What to do next is tricky, because seeking multiple opinions on an ADD diagnosis is a red flag to some clinicians (it can look like doctor shopping to get meds). But in your case, I think you have a valid argument that your diagnosis could be legit** (based on self- and parent-report) and it sounds like you have a practical reason for seeking diagnostic clarity (accommodations). I would at least consider taking your results to another neuropsychologist. They may want to do more testing, using more demanding attentional measures, or they may just do a clinical interview and review your previous testing results. Either way, you could ask for a second opinion and clarification about whether or not you meet diagnostic criteria.

* the empirical findings on this are somewhat mixed, but there is no clear evidence that ADD meds enhance cognition in people without ADD

**IANYNeuropsychologist
posted by Mrs.Spiffy at 5:36 AM on May 10, 2016 [7 favorites]


I'm curious what this "anxious distress" is about. Is it chronic? It's hard to pay attention when you are anxious. Do you experience yourself as anxious.
posted by Obscure Reference at 7:38 AM on May 10, 2016 [1 favorite]


IANYNeuropsychologist, either. Funny there are so many of us on MeFi though, it's not a common profession!

A few contradictory & confusing things may be at play, many of which are mentioned already.

* Prejudice against some classes of drugs: Few doctors would begrudge a malaria patient their anti-malarials, but many have been trained to be skeptical of patients wanting stimulants. Catch-22: if you want them because they make you better, then you are "drug-seeking". You can probably ameliorate this with being open to reducing (or increasing) dosages, as well as having data to back you up "well, last time I tried that, X happened."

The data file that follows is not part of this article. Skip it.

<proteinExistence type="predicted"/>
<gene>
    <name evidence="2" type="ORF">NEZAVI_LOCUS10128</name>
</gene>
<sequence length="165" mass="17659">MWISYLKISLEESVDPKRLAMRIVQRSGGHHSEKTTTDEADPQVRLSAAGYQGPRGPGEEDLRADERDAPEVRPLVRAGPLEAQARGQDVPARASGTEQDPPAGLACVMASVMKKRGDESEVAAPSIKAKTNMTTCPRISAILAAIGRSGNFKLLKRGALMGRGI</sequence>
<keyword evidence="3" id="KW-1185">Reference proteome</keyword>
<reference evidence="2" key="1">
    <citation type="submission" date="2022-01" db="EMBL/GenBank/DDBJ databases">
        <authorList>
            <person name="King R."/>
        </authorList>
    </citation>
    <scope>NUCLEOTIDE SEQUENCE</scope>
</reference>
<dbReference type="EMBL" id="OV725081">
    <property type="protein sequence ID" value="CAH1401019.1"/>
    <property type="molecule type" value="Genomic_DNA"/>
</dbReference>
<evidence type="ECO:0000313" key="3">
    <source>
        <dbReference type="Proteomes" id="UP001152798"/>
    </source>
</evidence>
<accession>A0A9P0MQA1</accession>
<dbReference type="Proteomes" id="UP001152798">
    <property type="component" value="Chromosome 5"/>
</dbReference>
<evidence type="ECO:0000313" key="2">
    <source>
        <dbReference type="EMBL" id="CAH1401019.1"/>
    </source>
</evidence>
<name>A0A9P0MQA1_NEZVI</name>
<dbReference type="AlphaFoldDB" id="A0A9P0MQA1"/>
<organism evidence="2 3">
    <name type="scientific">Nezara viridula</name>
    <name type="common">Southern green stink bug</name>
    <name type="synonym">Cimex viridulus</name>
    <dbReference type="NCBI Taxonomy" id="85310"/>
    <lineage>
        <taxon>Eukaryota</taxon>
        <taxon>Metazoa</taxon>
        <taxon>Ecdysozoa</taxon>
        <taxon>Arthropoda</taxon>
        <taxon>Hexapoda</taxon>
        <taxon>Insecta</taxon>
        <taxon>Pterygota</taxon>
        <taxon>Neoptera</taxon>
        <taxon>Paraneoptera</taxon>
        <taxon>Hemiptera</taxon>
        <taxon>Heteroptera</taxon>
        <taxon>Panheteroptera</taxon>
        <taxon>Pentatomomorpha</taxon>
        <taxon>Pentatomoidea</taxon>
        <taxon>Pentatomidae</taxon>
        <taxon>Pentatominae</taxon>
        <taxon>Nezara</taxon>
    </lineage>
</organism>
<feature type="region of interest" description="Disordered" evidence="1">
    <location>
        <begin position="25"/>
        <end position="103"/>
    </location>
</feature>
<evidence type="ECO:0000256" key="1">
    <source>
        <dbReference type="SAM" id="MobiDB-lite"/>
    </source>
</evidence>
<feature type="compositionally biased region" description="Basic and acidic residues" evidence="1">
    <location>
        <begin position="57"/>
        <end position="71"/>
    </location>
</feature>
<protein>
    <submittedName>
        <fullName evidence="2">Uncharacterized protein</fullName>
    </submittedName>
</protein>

* Shitty test norms: I would challenge your NP to explain just what the test results of a properly treated woman with ADHD and an IQ of 130+ (presumed) would be. Such norms don't exist.

* Tested while medicated. Duh! (as Spiffy explains above, the evidence of health is used to disprove the disease).

* You do complain about "spacey" behavior and that "these symptoms" are not under control, and you are asking for accommodations. The first two imply that your diagnosis may be wrong and/or your treatment may not be working, and the latter ups the stakes for having the diagnosis correct, from the point of view of the clinician. Some of this is under your control? Maybe you could de-emphasize these things?

* You say you have a long history: this is really important. If Dr. X says "let's try ZZZ" you can say "Uh, I tried that and it sucked because ABC". Good clinicians should be much happier with status quo than doing experiments on your life and mental health.

If you are watching and can follow up, I'd love to hear specifics about how/why/when you are still struggling.
posted by soylent00FF00 at 6:15 PM on May 10, 2016 [2 favorites]